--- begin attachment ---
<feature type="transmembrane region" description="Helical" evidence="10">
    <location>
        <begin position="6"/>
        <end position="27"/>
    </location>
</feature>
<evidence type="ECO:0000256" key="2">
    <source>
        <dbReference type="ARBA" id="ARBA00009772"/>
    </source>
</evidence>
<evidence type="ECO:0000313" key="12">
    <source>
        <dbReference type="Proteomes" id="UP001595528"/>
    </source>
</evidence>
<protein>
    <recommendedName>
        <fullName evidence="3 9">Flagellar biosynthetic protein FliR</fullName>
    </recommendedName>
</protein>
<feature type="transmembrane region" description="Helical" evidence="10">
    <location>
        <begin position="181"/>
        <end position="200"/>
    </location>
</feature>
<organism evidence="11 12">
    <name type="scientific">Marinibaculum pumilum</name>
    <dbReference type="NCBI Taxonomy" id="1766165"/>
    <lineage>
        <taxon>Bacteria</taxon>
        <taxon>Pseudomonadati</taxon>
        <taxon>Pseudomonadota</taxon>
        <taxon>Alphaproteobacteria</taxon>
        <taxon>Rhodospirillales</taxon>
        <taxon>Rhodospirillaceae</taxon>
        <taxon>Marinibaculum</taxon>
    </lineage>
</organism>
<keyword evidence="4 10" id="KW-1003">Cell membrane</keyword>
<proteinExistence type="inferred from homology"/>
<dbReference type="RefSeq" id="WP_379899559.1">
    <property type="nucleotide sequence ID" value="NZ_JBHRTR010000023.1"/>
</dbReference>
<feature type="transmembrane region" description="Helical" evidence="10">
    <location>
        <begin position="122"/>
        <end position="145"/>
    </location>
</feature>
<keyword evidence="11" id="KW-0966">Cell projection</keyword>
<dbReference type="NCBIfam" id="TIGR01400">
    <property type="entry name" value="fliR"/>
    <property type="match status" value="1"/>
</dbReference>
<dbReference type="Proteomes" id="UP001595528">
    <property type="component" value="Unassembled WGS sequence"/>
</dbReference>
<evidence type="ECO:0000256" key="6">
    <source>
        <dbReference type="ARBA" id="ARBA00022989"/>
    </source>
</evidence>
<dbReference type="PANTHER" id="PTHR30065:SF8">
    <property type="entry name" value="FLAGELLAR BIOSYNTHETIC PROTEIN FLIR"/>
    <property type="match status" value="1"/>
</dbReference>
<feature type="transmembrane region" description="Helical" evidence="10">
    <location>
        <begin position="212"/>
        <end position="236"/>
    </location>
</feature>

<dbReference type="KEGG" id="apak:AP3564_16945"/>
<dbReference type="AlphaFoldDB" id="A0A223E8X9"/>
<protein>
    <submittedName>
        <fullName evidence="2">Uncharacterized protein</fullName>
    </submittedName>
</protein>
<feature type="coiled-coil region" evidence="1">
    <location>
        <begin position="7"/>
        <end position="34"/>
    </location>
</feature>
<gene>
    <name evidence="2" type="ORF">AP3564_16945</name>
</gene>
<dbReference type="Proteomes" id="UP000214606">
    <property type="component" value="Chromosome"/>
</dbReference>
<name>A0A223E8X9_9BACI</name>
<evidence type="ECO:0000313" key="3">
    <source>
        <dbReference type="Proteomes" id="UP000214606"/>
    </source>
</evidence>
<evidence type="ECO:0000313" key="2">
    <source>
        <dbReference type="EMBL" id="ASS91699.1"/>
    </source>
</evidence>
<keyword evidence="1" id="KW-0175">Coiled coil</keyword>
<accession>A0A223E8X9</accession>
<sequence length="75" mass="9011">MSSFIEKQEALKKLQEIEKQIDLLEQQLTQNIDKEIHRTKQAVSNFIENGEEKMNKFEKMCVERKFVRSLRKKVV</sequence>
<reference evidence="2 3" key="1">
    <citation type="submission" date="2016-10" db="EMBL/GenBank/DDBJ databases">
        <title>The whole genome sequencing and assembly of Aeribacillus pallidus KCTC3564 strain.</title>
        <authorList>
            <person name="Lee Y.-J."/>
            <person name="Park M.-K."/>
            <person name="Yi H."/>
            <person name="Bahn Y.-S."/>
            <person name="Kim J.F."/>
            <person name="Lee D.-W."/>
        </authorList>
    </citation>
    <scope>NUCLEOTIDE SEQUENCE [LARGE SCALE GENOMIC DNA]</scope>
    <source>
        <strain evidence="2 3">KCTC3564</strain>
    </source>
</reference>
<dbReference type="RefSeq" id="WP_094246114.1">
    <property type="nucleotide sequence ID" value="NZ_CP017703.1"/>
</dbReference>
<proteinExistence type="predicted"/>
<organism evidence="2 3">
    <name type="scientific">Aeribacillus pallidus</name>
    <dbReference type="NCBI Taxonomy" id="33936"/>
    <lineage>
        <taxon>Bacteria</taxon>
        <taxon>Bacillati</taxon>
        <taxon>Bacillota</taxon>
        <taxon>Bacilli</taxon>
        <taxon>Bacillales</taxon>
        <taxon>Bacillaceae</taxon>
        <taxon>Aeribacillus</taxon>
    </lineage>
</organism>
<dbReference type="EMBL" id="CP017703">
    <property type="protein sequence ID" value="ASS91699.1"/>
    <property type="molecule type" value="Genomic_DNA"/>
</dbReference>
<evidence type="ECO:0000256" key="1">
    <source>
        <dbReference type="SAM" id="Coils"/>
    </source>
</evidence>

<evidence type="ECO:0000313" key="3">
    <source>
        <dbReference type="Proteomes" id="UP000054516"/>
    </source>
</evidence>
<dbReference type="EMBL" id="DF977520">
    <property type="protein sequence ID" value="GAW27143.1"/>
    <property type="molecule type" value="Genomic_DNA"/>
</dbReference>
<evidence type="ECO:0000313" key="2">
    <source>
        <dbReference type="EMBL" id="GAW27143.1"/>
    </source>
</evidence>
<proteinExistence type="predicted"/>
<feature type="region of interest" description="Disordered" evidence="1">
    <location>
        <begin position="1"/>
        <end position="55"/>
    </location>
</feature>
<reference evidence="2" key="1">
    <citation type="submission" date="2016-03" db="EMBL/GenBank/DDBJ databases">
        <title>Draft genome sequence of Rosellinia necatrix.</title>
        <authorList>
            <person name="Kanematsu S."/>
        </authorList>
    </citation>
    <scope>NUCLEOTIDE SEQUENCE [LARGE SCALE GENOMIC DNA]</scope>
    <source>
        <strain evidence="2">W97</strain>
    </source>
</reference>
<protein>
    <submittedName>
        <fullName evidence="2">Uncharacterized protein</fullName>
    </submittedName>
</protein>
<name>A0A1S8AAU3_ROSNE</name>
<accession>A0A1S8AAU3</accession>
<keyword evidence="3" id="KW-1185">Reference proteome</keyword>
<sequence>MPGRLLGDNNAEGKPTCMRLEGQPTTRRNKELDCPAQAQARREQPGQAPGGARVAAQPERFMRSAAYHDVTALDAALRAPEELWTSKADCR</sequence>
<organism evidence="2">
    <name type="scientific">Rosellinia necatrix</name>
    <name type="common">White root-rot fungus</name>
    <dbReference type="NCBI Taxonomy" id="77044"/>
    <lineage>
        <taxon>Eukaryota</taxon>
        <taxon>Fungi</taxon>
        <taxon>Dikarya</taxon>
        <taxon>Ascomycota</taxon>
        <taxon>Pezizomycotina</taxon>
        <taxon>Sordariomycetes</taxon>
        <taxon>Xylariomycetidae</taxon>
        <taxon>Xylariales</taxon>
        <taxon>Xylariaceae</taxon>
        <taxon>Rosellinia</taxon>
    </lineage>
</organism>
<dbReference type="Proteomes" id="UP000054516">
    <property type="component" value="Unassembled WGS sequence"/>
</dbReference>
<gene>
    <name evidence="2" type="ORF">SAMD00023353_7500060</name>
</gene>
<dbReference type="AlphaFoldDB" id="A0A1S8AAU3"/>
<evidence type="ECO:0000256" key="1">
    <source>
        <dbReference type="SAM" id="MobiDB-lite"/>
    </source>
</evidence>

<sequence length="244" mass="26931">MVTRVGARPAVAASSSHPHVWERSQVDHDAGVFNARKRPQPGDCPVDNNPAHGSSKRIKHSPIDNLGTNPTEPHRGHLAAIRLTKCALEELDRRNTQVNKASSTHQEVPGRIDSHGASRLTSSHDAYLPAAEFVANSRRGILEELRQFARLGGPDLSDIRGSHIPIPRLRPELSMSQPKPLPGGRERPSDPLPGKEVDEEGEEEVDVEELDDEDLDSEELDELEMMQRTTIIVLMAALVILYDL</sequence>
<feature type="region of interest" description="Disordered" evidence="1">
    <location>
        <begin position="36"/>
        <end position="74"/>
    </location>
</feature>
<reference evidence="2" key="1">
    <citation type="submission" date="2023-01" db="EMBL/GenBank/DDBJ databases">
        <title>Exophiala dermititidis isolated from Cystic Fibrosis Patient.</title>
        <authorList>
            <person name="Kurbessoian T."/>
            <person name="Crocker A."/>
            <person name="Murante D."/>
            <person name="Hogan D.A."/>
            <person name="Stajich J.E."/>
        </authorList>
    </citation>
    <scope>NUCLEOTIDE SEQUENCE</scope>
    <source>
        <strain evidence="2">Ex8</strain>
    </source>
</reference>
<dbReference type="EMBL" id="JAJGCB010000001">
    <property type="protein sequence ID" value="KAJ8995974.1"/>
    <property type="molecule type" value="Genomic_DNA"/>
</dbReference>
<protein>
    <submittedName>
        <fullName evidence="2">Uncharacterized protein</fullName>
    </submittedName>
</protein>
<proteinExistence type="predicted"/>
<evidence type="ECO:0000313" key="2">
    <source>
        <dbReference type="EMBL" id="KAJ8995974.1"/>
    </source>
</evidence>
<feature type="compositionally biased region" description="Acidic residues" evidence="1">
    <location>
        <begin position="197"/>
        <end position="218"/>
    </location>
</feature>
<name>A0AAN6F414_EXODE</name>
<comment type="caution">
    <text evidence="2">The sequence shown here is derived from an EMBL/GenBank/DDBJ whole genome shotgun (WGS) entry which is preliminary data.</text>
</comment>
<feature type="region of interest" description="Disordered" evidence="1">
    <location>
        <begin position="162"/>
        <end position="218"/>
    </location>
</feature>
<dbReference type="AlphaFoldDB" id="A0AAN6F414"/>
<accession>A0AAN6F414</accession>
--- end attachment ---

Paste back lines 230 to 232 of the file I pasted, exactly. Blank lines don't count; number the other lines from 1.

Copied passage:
    <citation type="submission" date="2023-01" db="EMBL/GenBank/DDBJ databases">
        <title>Exophiala dermititidis isolated from Cystic Fibrosis Patient.</title>
        <authorList>